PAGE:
is achieved at a unique point x .
*
For the quadratic programming problem the Lagrangian L is de¬ned by

L (x, ) : 1x, Qx2 9 1b, x2 ; 1 , Ax 9 c2. (1)



T 6.1. A necessary and suf¬cient condition for a point x to be a solution
*
of QP is that

Ax - c (2)
*
and there exist a vector . 0 in RL such that
*
Qx 9 b ; AR : 0, (3)
* *
1 , Ax 9 c2 : 0. (4)
* *
Proof. We ¬rst prove the necessity of the conditions. If x is a solution of
*
QP, then x is feasible, so (2) holds. By Theorem IV.5.1 or by Remark 2.3,
*
. 0 and a vector . 0 in RL such that
there exists a real number
 *
( , ) " (0, 0),
*
(Qx 9 b) ; AR : 0, (5)
 * *
and (4) holds. We shall show that : 0 is not possible. Hence we may take

: 1 and get (3).

If : 0, then " 0, and from (5) we get that AR : 0. It then follows
 * *
from (4) that 1 , c2 : 0. Thus the system
*
AR
y : 0, y . 0, y " 0, y + RK,
cR

has a solution y : . It then follows from Gordan™s theorem (Theorem II.5.2)
*
that

x
(A, 9c) .0


for all x + RL, in R. Hence Ax . c for all x in RL and in R. In particular,
212 CONVEX PROGRAMMING AND DUALITY


this inequality holds for : 0. Hence Ax . 0 and A(9x) . 0 for all x in RL.
Thus Ax : 0 for all x in RL, which is not possible since A is not the zero matrix.
The suf¬ciency of the conditions follows from Theorem IV.5.3 with f (x) :
1x, Qx2 and g(x) : Ax 9 c.

Remark 6.1. In Theorem 6.1 we showed that in the quadratic programming
problem the KKT condition is a necessary condition for a minimum without
assuming a priori that a constraint quali¬cation holds. The linearity of the
constraints, however, played a crucial role.

Theorem 6.1 suggests the following procedure for solving QP. Solve the
linear system (3) and then reject all solutions of (3) that do not satisfy (2) and
(4). In actual practice, however, various computational algorithms related to
the simplex method have been devised to solve quadratic programming
problems. For a discussion of these see Bazzara, Shetty, and Sherali [1993].
An alternate, and possibly more fruitful, approach is through the dual
problem, which is

max+  ( ) : . 0,  ( ) 9 9-,, (6)
where

 ( ) : inf+L (x, ) : x + RL, (7)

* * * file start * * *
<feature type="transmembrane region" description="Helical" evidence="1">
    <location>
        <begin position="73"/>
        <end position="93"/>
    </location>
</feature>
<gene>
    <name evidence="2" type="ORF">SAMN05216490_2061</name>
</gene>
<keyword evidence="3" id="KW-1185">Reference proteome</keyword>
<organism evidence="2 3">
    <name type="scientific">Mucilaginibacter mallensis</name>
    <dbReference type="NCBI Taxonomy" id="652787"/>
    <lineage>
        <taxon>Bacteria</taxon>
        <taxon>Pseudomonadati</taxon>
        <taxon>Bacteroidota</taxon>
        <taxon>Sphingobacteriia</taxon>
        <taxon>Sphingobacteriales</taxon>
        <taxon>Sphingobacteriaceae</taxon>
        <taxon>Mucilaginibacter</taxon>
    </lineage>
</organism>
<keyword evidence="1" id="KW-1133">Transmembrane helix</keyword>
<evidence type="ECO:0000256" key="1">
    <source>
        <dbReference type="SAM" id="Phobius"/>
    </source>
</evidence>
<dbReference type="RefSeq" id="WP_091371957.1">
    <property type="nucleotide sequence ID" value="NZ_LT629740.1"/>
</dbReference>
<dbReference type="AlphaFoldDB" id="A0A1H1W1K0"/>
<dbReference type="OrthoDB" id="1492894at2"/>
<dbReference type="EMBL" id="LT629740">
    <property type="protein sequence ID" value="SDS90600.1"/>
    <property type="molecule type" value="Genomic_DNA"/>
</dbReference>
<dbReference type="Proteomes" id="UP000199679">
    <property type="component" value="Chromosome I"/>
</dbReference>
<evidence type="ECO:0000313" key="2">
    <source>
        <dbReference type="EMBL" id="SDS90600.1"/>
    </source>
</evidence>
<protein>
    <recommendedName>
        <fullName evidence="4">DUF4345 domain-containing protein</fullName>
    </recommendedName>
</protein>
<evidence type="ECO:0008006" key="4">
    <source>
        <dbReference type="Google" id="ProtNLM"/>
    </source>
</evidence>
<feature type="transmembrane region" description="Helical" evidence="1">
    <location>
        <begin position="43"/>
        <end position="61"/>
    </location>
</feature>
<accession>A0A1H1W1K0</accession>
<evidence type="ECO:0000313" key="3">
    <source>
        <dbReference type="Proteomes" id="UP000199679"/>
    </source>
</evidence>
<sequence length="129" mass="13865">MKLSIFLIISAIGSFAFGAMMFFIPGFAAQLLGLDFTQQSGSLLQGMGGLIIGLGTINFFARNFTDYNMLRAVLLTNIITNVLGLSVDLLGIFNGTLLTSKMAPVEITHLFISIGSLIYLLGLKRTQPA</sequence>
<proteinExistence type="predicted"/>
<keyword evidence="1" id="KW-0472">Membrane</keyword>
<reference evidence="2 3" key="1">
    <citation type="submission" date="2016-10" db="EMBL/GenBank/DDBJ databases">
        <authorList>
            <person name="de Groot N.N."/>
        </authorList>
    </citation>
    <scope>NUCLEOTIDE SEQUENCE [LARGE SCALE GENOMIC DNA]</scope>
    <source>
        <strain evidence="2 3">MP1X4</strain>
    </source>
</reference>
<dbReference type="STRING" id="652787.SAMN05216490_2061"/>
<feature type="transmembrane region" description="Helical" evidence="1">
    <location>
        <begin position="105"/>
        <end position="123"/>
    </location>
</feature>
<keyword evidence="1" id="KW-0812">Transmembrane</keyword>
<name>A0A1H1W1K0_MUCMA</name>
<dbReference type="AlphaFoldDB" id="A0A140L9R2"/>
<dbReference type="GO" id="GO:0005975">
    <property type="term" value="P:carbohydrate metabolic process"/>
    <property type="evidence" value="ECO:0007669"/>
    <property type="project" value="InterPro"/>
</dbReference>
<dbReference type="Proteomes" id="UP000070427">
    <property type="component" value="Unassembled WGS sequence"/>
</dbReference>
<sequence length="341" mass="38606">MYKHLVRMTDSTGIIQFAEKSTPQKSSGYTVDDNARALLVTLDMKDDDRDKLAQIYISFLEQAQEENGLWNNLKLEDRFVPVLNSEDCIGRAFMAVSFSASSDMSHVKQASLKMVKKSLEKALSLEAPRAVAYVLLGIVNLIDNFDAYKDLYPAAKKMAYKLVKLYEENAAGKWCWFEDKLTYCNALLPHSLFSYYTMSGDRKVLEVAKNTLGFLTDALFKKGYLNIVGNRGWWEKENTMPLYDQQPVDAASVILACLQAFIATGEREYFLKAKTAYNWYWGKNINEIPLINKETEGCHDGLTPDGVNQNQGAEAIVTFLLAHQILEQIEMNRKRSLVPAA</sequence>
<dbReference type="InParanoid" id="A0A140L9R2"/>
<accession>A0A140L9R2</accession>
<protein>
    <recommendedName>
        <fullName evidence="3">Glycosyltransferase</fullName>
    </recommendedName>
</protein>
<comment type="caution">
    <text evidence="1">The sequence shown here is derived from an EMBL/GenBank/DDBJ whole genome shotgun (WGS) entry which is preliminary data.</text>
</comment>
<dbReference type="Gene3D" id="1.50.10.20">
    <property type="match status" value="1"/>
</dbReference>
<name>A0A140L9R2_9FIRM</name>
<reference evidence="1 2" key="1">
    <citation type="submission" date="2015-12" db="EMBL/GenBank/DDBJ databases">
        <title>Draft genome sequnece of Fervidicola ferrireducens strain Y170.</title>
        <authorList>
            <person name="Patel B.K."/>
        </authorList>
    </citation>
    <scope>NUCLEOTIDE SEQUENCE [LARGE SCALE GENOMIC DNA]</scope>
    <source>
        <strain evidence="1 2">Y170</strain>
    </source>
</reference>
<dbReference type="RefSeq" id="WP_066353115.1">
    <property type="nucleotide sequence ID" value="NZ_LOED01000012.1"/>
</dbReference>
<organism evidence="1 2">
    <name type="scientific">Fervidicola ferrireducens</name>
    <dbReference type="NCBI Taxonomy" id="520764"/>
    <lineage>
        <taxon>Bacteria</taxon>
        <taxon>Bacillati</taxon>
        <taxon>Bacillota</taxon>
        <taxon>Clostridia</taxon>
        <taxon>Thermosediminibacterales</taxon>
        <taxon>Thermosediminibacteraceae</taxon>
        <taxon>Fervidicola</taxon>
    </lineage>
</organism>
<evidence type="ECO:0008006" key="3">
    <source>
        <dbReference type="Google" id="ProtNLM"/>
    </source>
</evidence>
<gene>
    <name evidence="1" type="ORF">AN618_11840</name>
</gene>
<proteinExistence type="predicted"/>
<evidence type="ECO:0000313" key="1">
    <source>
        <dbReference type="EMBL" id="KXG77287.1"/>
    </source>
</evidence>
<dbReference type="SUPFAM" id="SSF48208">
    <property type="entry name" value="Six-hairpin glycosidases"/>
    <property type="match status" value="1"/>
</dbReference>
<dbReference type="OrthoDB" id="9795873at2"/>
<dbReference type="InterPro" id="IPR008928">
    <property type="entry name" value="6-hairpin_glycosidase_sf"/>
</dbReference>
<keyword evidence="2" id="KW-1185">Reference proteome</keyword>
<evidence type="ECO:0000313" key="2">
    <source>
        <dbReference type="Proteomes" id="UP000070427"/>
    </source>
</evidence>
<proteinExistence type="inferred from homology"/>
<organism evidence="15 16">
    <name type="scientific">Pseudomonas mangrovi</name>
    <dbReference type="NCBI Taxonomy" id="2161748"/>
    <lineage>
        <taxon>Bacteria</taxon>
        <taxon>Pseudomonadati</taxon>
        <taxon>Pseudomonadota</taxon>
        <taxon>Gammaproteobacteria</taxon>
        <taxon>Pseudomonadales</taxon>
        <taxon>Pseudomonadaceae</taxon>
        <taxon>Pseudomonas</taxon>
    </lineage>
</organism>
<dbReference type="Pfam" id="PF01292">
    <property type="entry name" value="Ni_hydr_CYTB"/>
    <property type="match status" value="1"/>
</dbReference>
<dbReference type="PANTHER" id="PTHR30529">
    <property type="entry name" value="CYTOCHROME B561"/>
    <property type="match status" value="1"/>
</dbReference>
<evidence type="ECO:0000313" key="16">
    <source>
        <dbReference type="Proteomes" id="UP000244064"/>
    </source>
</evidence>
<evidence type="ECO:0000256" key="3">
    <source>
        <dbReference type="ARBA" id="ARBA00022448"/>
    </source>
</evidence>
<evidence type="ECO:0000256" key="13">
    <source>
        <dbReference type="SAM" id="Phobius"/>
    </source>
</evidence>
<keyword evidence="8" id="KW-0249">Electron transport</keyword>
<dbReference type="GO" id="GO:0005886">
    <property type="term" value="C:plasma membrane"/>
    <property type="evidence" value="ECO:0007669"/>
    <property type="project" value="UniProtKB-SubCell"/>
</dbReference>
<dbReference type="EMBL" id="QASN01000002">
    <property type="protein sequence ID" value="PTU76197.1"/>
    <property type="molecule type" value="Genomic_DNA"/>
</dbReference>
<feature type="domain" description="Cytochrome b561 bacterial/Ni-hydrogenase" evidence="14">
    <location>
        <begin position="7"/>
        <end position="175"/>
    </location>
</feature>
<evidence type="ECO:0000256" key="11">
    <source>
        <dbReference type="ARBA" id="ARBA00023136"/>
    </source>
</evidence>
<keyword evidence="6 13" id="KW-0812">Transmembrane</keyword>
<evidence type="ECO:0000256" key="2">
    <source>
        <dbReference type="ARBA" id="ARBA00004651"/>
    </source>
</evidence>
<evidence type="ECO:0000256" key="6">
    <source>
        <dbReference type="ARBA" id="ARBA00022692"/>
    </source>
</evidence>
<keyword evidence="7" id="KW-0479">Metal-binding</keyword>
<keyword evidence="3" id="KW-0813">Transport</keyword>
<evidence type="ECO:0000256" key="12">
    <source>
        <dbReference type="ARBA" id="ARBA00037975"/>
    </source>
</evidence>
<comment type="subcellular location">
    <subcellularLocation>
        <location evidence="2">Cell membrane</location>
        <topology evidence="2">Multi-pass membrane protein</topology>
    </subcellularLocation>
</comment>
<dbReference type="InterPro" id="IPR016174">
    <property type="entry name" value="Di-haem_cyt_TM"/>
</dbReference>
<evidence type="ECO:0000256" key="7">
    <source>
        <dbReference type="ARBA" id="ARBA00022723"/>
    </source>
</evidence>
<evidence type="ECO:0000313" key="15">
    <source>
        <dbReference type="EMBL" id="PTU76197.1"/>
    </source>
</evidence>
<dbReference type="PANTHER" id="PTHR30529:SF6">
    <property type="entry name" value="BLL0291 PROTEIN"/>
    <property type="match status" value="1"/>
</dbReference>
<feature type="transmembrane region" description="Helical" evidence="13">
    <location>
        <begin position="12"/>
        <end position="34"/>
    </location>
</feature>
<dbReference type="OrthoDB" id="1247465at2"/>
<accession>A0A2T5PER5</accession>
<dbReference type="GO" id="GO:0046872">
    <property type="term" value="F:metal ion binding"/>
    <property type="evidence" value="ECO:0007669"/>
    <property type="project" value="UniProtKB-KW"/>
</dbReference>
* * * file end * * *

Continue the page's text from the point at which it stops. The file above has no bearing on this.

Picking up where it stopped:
and L is de¬ned in (1). A justi¬cation for this procedure is provided by the
following theorem.

T 6.2. L et Problem QP have a solution x . T hen there is no duality gap
*
between QP and the dual problem, the dual problem has a solution, and the
solution is given by the multipliers of T heorem 6.1.
*
Proof. For ¬xed . 0, the function L ( ·, ) de¬ned in (1) is convex on RL.
Therefore, by the corollary to Theorem IV.3.2, a necessary and suf¬cient
condition for a point x to minimize L is that
x L (x , ) : 0, where
x denotes
 
the gradient with respect to x. Since x is a solution to QP, it follows from (3)
*
of Theorem 6.1 that
x L (x , ) : 0. Hence,
**
L (x , ) : min+L (x, ) : x + RL,.
** *
From this and from (2) and (4) we see that (2.18) of Theorem 2.7 holds, where
h is the zero function. Thus, (x , ) is a saddle point for L . The conclusion of
**
the theorem now follows from Theorem 4.3.

Remark 6.2. Note that we have not assumed strong consistency, but we have
assumed that QP has a solution. We have already remarked that a suf¬cient
condition for the existence of a solution is that Q be positive de¬nite.
QUADRATIC PROGRAMMING 213


In determining the explicit form of the dual problem, it is useful to consider
the unconstrained quadratic programming problem. Minimize

f (x) : 1x, Qx2 9 1b, x2, x + RL. (8)


Since Q is positive semide¬nite, there exists an orthogonal matrix P such that
PAPR is a diagonal matrix. Under the transformation of coordinates y : Px,
(8) becomes

L
F(y) : f (PR y) :  yRPQPRy 9 bRPRy : ( y ; % ; y) ;  d y ,
   II GG
G

are the positive eigenvalues of Q. If k is positive de¬nite, then
where the
G
k : n; if k is positive semide¬nite, then k : n. If a coef¬cient d with i 9 k is
G
different from zero, then by considering vectors e , where is a scalar and e
G G
is the vector whose ith component is 1 and whose other components are zero,
we see that inf+F(y) : y + RL, : 9-. If d : 0 for all i 9 k, then
F(y ) : 0 at
G 
any point y : (y , . . . , y ) with
  L
d
G, i : 1, . . . , k,
y:
G